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Detectives on Everest

 Detectives on Everest

by Sean Hudson

August 29, 2002

The 2001 Mallory and Irvine Research Expedition

Headlines raced around the world when George Mallory's body was found high on Everest in May 1999. And when Ghosts of Everest: The Search for Mallory & Irvine--the official team book of the 1999 Mallory & Irvine Research Expedition led by Eric Simonson--was published that fall, it was widely praised in the media. "A beautifully illustrated book...offers refreshing insights...debunks widely held theories." said The Wall Street Journal. "Riveting...the firsthand account of the five men who examined Mallory's remains is powerful reading, and you know they will be forever changed by the discovery," said The Boston Globe. Yet despite the tantalizing findings reported in Ghosts--and publication of our four competing books on the event--many questions went unanswered. An intense debate was reignited: Did Mallory and his partner, Andrew Irvine, make it to the top? And what happened to Irvine? In 2001, Simonson's team returned in search of further clues among the high camps on Everest's north side. Now the story continues in Detectives on Everest: The 2001 Mallory and Irvine Research Expedition.

Detectives on Everest tells the story of the search and what they found. Written by team historian Jochen Hemmleb (who has studied the the mystery and history of Everest's north side for more than ten years and who directed the search) and expedition leader Eric R. Simonson, with contributions from other expedition team members, it presents new artifacts and stunning new information on the fate of Andrew Irvine. Irvine's whereabouts have been of particular interest for the famous camera that might conclusively prove once and for all wether he and Mallory made it to the top. Surprisingly, the most tantalizing clue came not from the mountain, but from Beijing. After the expedition ended, interviews with aging Chinese climbers revealed for the first time that the Chinese had probably found Irvine's body in 1960. The body found by the Chinese in 1975, a story more widely known, was probably not Irvine's--as had been previously assumed--but that of Mallory. Details provided by the Chinese climbers, when cross-referenced with discoveries made ont he mountain by the Mallory and Irvine Research Expedition, lead to these conclusions. The probable location of Irvine's body is here revealed for future detectives on Everest.

Detectives on Everest also tells new chapters in the stories of other pioneering expeditions, each of them an inspiring adventure in its own right. George Finch and Geoffrey Bruce's historic first climb using oxygen in 1922. Frank Smythe's daring solo attempt in 1933. The dramatic nighttime ascent by three Chinese in 1960, one of the most enigmatic episodes of Everest history. Some aspects of these expeditions, brought to light by new discoveries on the mountain, in archives, and in recent interviews conducted for this book, are here told for the first time. In addition, artifacts found by the Mallory and Irvine Research Expedition from expeditions of different periods represent various stages in the development of equipment for high-altitude mountaineering.

Major Findings

  • Chapter 5: Trash and Treasures
    Major Finding: Oxygen cylinders from the 1922 British expedition to Everest, which included George Mallory, are discovered. This documents the first full use of bottled oxygen in mountaineering.

  • Chapter 6: Short Walk into the Past
    Major Finding: The Chinese 1975 Camp VI, from where Wang Hongbao had discovered an "English dead," is conclusively found and identified. No traces of Irvine are discovered in the vicinity, but Mallory's body is now found to be in close proximity of this camp, making it likely that Wang had come across Mallory, not Irvine, in 1975.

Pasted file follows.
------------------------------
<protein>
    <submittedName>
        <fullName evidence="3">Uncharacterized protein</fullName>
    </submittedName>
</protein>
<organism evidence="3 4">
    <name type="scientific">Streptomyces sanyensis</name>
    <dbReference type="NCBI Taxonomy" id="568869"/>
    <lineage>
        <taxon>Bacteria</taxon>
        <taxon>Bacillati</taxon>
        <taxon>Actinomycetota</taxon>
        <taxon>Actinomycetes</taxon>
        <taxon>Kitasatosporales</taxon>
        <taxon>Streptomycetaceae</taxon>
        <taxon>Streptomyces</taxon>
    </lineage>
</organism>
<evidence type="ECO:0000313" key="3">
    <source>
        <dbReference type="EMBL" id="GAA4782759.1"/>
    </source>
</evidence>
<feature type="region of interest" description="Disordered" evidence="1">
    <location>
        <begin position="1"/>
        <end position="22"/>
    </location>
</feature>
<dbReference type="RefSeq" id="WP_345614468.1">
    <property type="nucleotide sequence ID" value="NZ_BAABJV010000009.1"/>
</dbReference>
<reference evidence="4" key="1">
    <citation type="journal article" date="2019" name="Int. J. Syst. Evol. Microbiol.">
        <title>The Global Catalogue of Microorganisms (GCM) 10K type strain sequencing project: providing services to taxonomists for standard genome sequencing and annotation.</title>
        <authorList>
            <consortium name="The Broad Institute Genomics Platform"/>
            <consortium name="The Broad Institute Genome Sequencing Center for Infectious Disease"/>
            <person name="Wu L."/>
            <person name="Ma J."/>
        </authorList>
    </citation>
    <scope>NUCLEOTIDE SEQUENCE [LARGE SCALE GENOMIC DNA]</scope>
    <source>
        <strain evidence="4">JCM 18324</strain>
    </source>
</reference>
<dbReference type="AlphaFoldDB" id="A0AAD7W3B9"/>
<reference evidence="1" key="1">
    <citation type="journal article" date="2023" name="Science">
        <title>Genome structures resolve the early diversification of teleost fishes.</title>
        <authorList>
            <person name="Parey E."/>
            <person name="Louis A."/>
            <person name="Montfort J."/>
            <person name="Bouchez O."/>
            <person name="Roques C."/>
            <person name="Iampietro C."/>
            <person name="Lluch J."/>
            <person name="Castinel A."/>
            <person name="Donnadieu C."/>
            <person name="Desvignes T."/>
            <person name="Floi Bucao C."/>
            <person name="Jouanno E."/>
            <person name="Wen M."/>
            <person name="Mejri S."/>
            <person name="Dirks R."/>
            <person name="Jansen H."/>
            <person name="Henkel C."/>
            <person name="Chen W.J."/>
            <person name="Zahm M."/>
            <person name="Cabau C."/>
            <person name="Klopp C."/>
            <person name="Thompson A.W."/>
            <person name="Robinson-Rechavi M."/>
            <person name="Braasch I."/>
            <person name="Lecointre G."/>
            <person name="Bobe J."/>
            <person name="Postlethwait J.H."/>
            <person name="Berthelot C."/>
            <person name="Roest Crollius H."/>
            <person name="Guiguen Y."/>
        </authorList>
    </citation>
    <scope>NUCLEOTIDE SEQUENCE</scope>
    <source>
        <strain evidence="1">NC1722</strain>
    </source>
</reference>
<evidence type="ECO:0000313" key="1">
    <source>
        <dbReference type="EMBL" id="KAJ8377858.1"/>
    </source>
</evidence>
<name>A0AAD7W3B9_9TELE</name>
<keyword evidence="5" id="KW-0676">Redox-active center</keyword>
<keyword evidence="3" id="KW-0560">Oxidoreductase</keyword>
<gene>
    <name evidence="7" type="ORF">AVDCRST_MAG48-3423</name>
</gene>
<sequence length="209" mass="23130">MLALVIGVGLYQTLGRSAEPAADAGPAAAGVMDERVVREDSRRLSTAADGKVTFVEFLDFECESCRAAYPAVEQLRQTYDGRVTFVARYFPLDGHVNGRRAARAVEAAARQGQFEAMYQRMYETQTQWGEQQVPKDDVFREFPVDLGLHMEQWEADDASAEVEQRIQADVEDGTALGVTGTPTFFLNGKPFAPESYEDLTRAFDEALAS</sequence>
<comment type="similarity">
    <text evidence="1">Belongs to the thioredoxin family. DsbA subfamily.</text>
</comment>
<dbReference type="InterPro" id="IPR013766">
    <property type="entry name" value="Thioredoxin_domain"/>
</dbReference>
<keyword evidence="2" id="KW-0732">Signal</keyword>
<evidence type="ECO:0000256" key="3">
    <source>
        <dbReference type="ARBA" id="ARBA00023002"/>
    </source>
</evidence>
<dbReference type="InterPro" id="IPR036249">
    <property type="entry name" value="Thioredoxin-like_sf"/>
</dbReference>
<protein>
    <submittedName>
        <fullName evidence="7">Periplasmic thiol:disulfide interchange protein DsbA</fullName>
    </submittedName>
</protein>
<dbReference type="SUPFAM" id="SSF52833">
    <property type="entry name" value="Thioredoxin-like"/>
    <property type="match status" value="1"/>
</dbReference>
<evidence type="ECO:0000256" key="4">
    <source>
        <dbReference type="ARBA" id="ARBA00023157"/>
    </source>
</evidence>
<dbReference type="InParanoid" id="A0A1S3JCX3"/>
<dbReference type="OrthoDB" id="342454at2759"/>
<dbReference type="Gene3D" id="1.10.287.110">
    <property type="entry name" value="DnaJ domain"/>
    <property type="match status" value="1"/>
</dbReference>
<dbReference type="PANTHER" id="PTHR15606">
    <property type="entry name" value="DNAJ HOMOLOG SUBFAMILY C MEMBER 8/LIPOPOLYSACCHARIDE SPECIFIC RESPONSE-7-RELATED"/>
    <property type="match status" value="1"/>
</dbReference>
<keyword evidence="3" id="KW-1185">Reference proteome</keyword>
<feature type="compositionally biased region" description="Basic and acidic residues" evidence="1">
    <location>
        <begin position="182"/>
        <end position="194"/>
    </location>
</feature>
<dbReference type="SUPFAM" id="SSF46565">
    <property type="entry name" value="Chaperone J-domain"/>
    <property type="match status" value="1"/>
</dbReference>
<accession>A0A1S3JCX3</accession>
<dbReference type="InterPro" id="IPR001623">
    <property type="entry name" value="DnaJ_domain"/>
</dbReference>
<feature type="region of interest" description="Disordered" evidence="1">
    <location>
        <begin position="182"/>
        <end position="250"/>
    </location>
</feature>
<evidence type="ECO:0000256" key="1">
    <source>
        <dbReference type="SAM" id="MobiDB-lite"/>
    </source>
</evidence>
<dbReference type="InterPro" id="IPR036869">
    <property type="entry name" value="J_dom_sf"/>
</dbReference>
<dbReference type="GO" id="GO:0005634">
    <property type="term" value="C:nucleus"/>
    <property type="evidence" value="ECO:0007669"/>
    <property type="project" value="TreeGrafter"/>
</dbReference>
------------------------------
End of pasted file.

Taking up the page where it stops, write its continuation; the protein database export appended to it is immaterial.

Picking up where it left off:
• Chapter 7: Last Camp
    Major Finding: Mallory and Irvine's 1924 Camp VI is rediscovered--and found to be some 200 feet lower than previously assumed, at approximately 26,700 feet. This low position would have added about one hour ot Mallory and Irvine's summit bid in comparison to today's expeditions, half of it over fairly technical terrain. (But this aspect is not necessarily interpreted as evidence that Mallory and Irvine could not have made it to the top. Based on where Simonson's team recovered the pair's first empty oxygen bottle--the famous "Bottle No. 9"--in 1999, at 27,800 feet, the lower position of Camp VI therefore means they had actually covered a greater distance within the time the bottle had lasted. That, in turn, means that Mallory and Irvine had climbed faster than previously assumed, between 200 and 275 feet per hour.)

  • Chapter 8: A Single Trace
    Major Finding: In exploration of the Northeast Ridge and the British 1933 Camp 6--reviewed against accounts of the 1933 summit attempts--analysis of the site where the 1933 expedition found Irvine's ice axe shows that Mallory and Irvine could not have fallen from that spot. Calculating the direction of the fall line from the ice axe to the basin where Mallory was found, the fall would have inevitably been fatal. In fact, the position and condition of Mallory's body suggested that he had survived his fall, if only for a short time. Second, a fall out of the "limestone sidewalk" of the feature known as the Yellow Band would have been unlikely; a normal slip or fall would have been stopped by gravity and friciton.

  • Chapter 9: The Invisible Summit
    Major Finding: Review of previous testimoney from the members of the 1960 Chinese expidition to Everest, analysis of expedition film footage taken from above the Second Step, and 2001 interviews of Chinese team members by authors Hemmleb and Simonson in Beijing provide new clues that the Chinese had indeed made the first ascent of Mount Everest from the North Side. Because many details in original published accounts had seemed to border on the improbable (climbing the Second Step in stockings, surviving a bivouac at 28,500 feet, or reaching the summit in the dark after their oxygen ran out), the Chinese team had remained unsung heros outside their country for more than forty years.